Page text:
Greater Cairo (Egypt) is a megalopolis where the studies of the air pollution events are of extremely high relevance, for the geographical-climatological aspects, the anthropogenic emissions and the health impact. While preliminary studies on the particulate matter (PM) chemical composition in Greater Cairo have been performed, no data are yet available on the PM’s toxicity. In this work, the in vitro toxicity of the fine PM (PM2.5) sampled in an urban area of Greater Cairo during 2017–2018 was studied. The PM2.5 samples collected during spring, summer, autumn and winter were preliminary characterized to determine the concentrations of ionic species, elements and organic PM (Polycyclic Aromatic Hydrocarbons, PAHs). After particle extraction from filters, the cytotoxic and pro-inflammatory effects were evaluated in human lung A549 cells. The results showed that particles collected during the colder seasons mainly induced the xenobiotic metabolizing system and the consequent antioxidant and pro-inflammatory cytokine release responses. Biological events positively correlated to PAHs and metals representative of a combustion-derived pollution. PM2.5 from the warmer seasons displayed a direct effect on cell cycle progression, suggesting possible genotoxic effects. In conclusion, a correlation between the biological effects and PM2.5 physico-chemical properties in the area of study might be useful for planning future strategies aiming to improve air quality and lower health hazards. Full article
(This article belongs to the Special Issue Inhalation Toxicology and Biological Response)
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Open AccessArticle
In Vivo Comparative Study on Acute and Sub-acute Biological Effects Induced by Ultrafine Particles of Different Anthropogenic Sources in BALB/c Mice
Int. J. Mol. Sci. 2019, 20(11), 2805; https://doi.org/10.3390/ijms20112805 - 08 Jun 2019
Abstract
Exposure to ultrafine particles (UFPs) leads to adverse effects on health caused by an unbalanced ratio between UFPs deposition and clearance efficacy. Since air pollution toxicity is first direct to cardiorespiratory system, we compared the acute and sub-acute effects of diesel exhaust particles [...] Read more.
Exposure to ultrafine particles (UFPs) leads to adverse effects on health caused by an unbalanced ratio between UFPs deposition and clearance efficacy. Since air pollution toxicity is first direct to cardiorespiratory system, we compared the acute and sub-acute effects of diesel exhaust particles (DEP) and biomass burning-derived particles (BB) on bronchoalveolar Lavage Fluid (BALf), lung and heart parenchyma. Markers of cytotoxicity, oxidative stress and inflammation were analysed in male BALB/c mice submitted to single and repeated intra-tracheal instillations of 50 μg UFPs. This in-vivo study showed the activation of inflammatory response (COX-2 and MPO) after exposure to UFPs, both in respiratory and cardiovascular systems. Exposure to DEP results also in pro- and anti-oxidant (HO-1, iNOS, Cyp1b1, Hsp70) protein levels increase, although, stress persist only in cardiac tissue under repeated instillations. Statistical correlations suggest that stress marker variation was probably due to soluble components and/or mediators translocation of from first deposition site. This mechanism, appears more important after repeated instillations, since inflammation and oxidative stress endure only in heart. In summary, chemical composition of UFPs influenced the activation of different responses mediated by their components or pro-inflammatory and pro-oxidative molecules, indicating DEP as the most damaging pollutant in the comparison. Full article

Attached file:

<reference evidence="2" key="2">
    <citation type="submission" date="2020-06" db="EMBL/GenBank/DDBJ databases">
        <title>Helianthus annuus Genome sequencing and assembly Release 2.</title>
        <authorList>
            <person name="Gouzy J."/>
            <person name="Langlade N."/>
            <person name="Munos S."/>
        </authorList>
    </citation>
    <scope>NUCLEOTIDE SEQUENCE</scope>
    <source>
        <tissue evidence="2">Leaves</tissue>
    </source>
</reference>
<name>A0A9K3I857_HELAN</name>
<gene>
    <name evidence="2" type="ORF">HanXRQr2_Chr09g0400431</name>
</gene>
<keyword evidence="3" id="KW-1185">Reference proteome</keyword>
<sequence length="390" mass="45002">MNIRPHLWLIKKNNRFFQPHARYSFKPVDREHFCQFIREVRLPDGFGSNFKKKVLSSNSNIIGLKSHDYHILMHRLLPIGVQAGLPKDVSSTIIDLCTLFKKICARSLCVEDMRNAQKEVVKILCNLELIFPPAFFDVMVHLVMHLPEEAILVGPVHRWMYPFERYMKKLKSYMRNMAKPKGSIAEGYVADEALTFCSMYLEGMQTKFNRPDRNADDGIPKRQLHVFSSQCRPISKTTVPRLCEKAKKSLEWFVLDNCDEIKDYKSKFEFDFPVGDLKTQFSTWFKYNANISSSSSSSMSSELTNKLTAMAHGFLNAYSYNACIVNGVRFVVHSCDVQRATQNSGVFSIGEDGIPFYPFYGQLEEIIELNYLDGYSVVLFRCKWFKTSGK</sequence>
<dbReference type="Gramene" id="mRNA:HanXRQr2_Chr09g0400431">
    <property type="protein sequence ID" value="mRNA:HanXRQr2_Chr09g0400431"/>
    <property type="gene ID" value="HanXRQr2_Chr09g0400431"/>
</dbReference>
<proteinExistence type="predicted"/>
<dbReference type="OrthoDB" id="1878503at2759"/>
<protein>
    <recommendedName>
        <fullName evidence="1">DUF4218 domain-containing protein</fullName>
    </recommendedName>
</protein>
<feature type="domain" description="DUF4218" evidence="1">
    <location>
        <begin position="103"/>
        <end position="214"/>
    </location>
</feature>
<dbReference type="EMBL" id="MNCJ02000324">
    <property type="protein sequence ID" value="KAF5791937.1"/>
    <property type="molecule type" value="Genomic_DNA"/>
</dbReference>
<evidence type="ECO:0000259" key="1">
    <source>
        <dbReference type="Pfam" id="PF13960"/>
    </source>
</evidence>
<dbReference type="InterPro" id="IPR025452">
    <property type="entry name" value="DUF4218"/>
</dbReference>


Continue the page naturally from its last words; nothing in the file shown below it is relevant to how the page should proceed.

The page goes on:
(This article belongs to the Special Issue Inhalation Toxicology and Biological Response)
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Review

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Open AccessReview
Ultrafine Particles from Residential Biomass Combustion: A Review on Experimental Data and Toxicological Response
Int. J. Mol. Sci. 2019, 20(20), 4992; https://doi.org/10.3390/ijms20204992 - 09 Oct 2019
Abstract
Biomass burning is considered an important source of indoor and outdoor air pollutants worldwide. Due to competitive costs and climate change sustainability compared to fossil fuels, biomass combustion for residential heating is increasing and expected to become the major source of primary particulate [...] Read more.